If you're looking for a career in the health care field but don't want to spend years in school, consider becoming a respiratory therapist. You can meet respiratory therapist education requirements in as little as two years and then be ready for a job that involves all the following:
- Examining patients of all ages who have breathing problems.
- Testing lung capacity and other indicators of respiratory health.
- Working with physicians to develop breathing treatment plans.
- Treating patients and teaching them breathing exercises.
- Monitoring and recording patient progress.
Respiratory Therapist Specializations
While all respiratory therapists work to promote better breathing, they may do so with different patient populations or in different settings. Knowing the available specializations can help you better understand what does a respiratory therapist do.
The following are some of the specialized services provided by graduates of respiratory therapist programs.
- Pulmonary rehabilitation therapists work with those who have chronic conditions such as asthma, emphysema and chronic bronchitis.
- Long-term care respiratory therapists provide services to residents in nursing homes, rehabilitation hospitals and similar facilities.
- Critical care respiratory therapists staff intensive care units or emergency rooms to help patients who are seriously ill. Some may even serve as surface and air transport therapists to assist critically ill patients who are being taken to the hospital.
- Neonatal-pediatrics respiratory therapists work exclusively with young patients and are commonly employed by children's hospitals.
How to Become a Respiratory Therapist
Does this sound like the career for you? If so, you'll need to meet certain respiratory therapist education requirements. Consider the following steps to becoming a respiratory therapist:
- Earn a high school diploma or equivalent.
- Complete postsecondary training. Typically, respiratory therapists earn at least an associate degree, though a bachelor's degree may help set you apart from the competition.
- Gain experience in the field.
- Get certified and obtain a license to work in the state of your choosing.
While each respiratory therapist school has its own curriculum, you'll likely study the following subjects in addition to getting instruction on therapy procedures and testing:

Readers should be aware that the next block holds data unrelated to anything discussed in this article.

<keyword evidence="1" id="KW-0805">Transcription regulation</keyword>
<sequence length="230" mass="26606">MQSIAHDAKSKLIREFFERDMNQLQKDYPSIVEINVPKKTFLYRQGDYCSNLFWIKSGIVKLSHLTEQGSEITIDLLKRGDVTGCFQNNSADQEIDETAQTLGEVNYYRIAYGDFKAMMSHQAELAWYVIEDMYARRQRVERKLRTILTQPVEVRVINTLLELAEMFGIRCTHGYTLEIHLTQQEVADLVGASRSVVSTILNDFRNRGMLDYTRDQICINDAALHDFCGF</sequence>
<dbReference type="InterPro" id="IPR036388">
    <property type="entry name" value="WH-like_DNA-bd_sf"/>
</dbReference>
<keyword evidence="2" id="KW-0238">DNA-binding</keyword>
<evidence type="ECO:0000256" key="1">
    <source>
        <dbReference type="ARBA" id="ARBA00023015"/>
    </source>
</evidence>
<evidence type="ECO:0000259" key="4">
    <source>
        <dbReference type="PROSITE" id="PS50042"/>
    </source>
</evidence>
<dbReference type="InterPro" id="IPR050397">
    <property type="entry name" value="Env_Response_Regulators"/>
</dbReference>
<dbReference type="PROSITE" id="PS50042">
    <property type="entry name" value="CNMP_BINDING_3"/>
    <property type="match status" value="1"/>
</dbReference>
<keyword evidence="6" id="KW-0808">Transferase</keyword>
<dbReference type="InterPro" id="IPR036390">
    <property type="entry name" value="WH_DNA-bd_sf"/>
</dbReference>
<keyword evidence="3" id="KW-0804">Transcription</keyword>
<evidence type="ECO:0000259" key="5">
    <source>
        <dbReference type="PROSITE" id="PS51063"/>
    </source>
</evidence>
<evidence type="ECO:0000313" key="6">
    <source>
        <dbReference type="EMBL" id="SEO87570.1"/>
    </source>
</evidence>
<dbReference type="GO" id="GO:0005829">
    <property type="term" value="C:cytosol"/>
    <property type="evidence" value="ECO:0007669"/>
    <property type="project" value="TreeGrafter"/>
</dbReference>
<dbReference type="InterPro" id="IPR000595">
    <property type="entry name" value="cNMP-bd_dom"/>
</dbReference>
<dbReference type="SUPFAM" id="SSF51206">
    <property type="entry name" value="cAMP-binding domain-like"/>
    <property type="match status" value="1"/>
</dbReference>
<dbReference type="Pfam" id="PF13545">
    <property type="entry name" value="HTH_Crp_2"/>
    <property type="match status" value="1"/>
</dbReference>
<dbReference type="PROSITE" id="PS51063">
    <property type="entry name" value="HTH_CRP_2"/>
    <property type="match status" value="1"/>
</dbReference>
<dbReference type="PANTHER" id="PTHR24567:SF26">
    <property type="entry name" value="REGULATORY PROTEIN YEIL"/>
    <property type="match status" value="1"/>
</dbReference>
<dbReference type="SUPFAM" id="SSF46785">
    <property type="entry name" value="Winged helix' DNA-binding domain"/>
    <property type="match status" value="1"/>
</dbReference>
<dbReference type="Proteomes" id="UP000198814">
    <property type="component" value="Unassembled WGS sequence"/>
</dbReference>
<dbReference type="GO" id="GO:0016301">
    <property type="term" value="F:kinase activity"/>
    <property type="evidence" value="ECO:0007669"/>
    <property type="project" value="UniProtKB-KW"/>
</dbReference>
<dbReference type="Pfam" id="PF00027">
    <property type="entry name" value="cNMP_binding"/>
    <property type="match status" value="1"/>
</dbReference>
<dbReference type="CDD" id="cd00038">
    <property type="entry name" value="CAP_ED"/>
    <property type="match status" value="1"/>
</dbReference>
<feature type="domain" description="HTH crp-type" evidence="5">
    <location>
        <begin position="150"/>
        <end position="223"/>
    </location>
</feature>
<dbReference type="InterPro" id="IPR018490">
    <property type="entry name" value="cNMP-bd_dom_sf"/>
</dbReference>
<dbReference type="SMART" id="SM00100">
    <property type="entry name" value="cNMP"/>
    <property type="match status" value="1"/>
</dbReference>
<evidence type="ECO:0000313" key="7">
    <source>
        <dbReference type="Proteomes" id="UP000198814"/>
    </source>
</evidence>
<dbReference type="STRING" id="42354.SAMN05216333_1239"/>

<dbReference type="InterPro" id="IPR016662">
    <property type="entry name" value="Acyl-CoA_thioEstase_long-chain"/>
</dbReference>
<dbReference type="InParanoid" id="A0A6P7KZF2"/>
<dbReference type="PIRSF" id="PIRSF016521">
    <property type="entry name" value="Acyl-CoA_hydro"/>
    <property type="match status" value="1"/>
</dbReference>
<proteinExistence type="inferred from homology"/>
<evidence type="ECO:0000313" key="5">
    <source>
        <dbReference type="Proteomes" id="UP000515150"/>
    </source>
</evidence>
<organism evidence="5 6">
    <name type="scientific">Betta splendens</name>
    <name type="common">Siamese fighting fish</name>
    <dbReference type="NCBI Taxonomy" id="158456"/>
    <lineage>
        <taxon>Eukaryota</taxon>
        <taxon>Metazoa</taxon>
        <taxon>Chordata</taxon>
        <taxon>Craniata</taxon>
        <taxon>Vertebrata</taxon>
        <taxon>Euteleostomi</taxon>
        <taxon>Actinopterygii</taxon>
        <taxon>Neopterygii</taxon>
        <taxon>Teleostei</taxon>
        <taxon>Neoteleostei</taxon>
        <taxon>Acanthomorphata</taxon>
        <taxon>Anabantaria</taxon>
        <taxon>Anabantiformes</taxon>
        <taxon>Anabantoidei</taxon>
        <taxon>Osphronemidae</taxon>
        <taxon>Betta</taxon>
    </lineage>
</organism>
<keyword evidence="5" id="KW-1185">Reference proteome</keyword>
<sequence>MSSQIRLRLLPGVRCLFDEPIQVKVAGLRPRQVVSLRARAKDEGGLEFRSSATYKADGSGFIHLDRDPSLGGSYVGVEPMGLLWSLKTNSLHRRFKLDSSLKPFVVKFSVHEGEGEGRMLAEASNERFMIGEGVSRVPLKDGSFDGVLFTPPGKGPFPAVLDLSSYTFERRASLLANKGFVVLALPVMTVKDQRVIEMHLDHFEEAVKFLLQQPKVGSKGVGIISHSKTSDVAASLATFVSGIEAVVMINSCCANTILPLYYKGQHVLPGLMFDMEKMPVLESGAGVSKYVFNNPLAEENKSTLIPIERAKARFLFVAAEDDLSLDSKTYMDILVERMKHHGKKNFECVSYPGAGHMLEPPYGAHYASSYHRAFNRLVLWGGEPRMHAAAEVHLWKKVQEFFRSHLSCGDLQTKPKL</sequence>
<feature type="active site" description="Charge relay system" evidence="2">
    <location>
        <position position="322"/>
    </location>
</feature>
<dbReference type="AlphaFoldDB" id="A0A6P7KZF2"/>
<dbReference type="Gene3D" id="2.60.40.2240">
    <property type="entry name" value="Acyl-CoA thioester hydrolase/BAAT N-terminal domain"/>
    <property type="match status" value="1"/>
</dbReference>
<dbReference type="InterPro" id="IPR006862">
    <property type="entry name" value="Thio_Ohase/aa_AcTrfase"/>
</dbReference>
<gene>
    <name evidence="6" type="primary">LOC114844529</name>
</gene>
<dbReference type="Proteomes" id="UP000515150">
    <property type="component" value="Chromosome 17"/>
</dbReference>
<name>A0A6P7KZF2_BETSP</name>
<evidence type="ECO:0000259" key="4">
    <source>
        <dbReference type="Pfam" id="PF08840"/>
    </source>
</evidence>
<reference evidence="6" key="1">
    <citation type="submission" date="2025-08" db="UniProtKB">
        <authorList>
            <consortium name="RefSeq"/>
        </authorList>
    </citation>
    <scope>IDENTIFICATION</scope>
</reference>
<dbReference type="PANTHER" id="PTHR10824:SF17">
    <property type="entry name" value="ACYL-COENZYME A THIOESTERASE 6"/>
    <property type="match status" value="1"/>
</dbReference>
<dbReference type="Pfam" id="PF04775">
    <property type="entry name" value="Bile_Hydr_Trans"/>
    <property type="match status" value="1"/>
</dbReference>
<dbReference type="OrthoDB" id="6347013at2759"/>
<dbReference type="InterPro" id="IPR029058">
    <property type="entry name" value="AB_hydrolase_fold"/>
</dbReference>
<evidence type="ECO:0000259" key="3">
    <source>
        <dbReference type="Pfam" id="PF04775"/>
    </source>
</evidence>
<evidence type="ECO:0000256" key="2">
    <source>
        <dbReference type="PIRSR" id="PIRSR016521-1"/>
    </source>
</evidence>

Degree Programs for Respiratory Therapists
Here's a look at the most common levels of education for professionals in the field.
- Associate Degree: A two-year associate degree in the standard entry-level education for respiratory therapists. An associate degree will include both classroom and clinical instruction. Look for respiratory therapist programs that will meet your state's licensure requirements.
- Bachelor's Degree: Some employers prefer to hire respiratory therapists with a four-year degree, but you don't need a bachelor's degree to get a job. Some people like to pursue this level of education because it offers instruction in advanced topics that can enhance job opportunities.
Respiratory Therapy Schools
You'll find respiratory therapist programs at vocational schools, community colleges and universities. If you're looking for a respiratory therapist online school, you'll find a number of options. However, you won't find associate degrees online since respiratory therapists have a hands-on profession. That means associate degree programs typically have clinical requirements that must be completed in-person.
Online respiratory therapist programs are usually for bachelor's degrees. They are for those who already have an associate degree and are working as a therapist. Since current therapists already have hands-on experience, these degree completion programs can often teach advanced concepts 100 percent online.
Respiratory Therapist Licensure and Certification